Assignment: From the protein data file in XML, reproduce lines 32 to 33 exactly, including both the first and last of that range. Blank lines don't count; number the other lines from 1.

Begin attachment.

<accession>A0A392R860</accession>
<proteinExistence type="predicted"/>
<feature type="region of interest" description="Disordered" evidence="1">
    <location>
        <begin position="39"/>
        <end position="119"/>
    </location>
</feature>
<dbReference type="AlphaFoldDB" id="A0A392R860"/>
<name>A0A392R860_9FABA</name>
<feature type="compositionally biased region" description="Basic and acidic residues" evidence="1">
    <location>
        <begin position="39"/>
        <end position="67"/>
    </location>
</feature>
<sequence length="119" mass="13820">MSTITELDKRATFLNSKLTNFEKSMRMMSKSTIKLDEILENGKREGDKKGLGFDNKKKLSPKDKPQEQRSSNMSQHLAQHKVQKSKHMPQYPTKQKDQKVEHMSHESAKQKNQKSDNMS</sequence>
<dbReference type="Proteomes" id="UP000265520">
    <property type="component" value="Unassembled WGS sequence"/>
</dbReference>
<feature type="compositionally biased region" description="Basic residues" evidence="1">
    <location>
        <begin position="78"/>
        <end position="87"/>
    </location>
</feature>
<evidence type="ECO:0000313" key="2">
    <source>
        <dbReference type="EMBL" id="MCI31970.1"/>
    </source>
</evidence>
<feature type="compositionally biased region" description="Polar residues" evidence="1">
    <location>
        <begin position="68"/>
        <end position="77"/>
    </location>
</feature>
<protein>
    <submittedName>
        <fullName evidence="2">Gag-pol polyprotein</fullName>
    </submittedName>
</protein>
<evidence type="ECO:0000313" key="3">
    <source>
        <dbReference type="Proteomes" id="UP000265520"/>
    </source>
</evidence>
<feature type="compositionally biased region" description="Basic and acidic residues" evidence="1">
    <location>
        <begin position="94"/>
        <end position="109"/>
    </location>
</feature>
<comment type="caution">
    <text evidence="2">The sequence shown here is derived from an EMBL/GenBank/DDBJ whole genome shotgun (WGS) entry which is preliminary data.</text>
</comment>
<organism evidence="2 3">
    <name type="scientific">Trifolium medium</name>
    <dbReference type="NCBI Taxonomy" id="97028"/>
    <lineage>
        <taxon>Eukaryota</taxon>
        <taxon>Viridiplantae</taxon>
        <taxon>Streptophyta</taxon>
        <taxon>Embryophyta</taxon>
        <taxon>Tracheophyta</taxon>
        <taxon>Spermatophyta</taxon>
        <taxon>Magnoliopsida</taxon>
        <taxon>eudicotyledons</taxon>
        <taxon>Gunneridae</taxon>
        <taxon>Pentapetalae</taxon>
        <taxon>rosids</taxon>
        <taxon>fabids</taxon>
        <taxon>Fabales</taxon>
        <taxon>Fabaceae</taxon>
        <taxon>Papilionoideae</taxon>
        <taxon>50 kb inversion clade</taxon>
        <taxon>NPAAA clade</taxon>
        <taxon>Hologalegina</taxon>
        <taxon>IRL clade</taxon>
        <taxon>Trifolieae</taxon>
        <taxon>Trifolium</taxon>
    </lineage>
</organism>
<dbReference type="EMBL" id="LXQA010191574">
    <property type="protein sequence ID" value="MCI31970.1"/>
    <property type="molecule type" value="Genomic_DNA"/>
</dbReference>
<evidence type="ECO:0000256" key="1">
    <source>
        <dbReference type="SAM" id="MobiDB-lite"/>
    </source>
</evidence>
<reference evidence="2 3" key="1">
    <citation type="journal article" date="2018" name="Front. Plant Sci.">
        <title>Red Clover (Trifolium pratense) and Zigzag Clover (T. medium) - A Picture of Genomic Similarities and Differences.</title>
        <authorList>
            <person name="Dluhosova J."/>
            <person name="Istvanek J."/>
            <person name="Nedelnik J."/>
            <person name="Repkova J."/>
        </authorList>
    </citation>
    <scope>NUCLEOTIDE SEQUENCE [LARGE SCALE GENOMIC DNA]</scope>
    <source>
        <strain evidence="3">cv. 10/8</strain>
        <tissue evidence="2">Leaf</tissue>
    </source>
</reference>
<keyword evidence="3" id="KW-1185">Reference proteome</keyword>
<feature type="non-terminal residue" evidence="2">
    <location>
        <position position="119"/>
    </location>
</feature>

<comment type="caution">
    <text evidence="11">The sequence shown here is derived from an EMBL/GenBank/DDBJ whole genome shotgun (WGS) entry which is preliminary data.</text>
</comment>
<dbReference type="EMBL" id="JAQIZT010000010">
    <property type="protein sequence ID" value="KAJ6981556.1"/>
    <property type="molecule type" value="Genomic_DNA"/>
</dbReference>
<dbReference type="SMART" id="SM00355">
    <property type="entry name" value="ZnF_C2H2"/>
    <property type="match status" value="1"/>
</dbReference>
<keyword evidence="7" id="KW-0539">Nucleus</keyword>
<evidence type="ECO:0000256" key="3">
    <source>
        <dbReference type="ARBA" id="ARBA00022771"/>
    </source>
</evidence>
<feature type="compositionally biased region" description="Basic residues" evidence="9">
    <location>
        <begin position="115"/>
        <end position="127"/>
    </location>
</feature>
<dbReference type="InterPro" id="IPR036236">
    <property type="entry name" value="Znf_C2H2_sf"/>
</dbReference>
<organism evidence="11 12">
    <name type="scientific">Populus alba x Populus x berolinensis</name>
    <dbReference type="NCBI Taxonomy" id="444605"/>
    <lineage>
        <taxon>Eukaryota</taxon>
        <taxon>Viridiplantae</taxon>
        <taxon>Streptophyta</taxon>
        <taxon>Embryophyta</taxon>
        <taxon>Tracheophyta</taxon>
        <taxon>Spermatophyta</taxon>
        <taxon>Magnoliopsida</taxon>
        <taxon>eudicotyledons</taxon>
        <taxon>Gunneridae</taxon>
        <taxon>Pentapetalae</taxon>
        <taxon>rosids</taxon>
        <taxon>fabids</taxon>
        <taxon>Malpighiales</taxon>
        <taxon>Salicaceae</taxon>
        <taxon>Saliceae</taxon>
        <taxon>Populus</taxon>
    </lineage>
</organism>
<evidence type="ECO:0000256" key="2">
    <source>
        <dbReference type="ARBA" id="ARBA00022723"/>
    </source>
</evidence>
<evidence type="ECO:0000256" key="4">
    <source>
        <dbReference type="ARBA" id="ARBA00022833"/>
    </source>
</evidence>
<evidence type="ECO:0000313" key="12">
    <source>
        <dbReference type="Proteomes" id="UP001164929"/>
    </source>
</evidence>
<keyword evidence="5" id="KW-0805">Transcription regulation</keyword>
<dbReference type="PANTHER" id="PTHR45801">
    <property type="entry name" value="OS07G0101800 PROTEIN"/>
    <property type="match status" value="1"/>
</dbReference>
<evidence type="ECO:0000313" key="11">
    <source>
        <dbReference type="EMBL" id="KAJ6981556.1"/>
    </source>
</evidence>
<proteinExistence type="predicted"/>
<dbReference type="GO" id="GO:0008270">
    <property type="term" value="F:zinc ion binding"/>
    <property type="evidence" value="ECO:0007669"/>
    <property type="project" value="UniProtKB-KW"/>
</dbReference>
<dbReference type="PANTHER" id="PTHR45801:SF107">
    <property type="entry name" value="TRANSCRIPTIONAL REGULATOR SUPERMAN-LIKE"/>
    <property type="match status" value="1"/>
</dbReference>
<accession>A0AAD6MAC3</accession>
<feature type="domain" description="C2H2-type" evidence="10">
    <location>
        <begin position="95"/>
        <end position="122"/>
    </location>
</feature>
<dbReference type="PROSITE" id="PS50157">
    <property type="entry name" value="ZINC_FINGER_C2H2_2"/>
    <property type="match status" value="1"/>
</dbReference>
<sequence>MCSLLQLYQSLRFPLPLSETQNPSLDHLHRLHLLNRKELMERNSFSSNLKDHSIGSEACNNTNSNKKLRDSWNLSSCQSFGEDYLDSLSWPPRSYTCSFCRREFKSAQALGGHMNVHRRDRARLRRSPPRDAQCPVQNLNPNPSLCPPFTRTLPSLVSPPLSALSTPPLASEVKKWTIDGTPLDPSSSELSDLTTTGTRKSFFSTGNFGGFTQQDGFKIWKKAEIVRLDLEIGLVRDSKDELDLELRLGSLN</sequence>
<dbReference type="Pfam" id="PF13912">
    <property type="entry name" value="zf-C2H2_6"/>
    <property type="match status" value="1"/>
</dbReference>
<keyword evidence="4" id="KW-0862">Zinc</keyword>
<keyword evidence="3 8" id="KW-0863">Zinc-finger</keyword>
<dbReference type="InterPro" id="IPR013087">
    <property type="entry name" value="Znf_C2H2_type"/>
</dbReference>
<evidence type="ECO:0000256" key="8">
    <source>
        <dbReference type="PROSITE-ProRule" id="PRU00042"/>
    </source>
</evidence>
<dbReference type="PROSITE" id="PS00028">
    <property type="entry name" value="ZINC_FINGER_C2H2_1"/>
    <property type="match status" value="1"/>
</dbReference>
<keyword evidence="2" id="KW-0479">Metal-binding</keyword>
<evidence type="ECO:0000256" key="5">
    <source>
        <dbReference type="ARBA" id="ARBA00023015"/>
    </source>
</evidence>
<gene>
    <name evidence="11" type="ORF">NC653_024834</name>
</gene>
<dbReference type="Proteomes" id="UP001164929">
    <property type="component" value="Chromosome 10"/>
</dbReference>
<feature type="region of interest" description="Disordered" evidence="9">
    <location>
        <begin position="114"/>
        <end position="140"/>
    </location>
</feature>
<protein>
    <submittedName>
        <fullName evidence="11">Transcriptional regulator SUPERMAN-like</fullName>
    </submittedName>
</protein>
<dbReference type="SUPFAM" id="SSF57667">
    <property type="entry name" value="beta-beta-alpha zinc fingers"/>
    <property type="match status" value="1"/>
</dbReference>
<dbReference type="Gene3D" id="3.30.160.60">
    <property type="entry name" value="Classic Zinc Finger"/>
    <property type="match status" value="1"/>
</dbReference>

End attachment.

<feature type="compositionally biased region" description="Polar residues" evidence="1">
    <location>